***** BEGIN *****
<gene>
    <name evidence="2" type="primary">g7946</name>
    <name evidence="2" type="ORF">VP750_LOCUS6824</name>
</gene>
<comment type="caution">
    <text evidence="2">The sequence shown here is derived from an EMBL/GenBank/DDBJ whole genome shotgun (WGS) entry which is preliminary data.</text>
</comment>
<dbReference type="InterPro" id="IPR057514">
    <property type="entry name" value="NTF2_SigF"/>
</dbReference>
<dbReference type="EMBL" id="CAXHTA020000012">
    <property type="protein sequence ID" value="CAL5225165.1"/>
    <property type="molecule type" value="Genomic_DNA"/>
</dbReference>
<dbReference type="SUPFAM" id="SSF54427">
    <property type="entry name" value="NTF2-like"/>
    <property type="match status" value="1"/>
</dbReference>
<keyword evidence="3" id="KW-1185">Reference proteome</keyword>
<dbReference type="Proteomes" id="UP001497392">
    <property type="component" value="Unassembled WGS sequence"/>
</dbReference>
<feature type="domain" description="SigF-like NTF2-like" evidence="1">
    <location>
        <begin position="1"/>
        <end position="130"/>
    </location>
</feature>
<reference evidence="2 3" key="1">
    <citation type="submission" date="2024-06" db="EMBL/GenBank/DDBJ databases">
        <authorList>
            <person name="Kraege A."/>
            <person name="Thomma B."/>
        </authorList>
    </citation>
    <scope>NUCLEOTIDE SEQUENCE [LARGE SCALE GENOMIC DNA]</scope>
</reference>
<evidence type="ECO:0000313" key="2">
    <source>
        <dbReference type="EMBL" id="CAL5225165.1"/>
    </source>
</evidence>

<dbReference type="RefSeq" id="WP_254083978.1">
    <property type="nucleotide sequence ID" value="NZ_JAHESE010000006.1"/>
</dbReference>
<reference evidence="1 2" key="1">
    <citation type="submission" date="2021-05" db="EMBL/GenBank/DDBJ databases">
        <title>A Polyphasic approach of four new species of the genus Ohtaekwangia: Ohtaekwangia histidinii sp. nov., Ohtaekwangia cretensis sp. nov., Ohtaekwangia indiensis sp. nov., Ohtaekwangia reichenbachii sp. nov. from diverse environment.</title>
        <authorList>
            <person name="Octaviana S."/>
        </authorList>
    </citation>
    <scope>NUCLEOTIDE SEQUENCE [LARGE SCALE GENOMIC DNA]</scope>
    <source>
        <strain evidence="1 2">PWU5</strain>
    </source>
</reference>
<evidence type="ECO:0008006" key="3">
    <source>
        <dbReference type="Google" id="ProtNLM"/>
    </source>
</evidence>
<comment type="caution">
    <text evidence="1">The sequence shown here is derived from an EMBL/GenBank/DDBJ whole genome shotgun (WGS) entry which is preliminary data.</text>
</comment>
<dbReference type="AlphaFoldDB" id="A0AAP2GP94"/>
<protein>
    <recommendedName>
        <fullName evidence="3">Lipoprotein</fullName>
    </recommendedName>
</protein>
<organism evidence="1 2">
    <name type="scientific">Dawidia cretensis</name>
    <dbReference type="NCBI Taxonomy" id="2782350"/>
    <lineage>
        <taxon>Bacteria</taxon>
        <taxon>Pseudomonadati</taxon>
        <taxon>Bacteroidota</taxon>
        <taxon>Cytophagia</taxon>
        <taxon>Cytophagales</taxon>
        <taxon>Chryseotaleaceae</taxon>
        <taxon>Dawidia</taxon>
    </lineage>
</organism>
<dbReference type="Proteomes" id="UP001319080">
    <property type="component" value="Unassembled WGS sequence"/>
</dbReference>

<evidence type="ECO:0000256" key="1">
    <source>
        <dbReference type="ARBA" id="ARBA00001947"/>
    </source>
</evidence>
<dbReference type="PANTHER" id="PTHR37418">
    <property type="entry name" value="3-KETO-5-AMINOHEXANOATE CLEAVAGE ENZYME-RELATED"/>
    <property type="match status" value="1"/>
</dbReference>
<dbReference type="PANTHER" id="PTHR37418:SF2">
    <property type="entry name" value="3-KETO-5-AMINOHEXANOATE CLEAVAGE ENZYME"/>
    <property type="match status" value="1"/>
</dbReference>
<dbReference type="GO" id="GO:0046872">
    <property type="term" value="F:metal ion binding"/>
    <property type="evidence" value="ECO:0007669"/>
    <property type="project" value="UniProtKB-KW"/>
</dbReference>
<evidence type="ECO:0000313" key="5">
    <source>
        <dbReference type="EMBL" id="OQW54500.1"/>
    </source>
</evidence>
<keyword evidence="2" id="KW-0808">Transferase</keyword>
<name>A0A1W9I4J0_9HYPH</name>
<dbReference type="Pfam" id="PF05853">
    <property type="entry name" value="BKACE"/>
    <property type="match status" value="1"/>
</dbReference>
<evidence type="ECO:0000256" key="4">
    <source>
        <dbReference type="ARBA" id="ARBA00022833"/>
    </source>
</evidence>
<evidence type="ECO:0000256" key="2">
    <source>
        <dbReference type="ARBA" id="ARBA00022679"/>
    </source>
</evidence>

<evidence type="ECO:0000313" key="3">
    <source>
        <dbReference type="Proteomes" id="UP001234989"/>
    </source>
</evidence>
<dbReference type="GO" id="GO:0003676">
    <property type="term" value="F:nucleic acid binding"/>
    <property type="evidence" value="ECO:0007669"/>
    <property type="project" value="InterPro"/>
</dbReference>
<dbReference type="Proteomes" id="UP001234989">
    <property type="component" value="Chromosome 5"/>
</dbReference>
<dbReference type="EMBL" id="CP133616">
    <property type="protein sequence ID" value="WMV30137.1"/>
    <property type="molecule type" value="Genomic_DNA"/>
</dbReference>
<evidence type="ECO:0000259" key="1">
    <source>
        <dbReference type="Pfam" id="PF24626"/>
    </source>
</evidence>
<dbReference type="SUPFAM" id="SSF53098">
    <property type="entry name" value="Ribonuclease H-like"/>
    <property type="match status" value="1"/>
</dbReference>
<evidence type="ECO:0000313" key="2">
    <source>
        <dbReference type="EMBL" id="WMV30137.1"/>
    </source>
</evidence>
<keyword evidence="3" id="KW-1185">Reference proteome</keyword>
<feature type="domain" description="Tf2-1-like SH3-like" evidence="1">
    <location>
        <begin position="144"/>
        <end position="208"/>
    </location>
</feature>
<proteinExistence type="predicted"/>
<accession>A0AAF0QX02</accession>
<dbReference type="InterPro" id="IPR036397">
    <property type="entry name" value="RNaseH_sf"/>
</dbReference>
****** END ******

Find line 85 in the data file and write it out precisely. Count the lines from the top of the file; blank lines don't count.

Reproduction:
<dbReference type="Proteomes" id="UP001319080">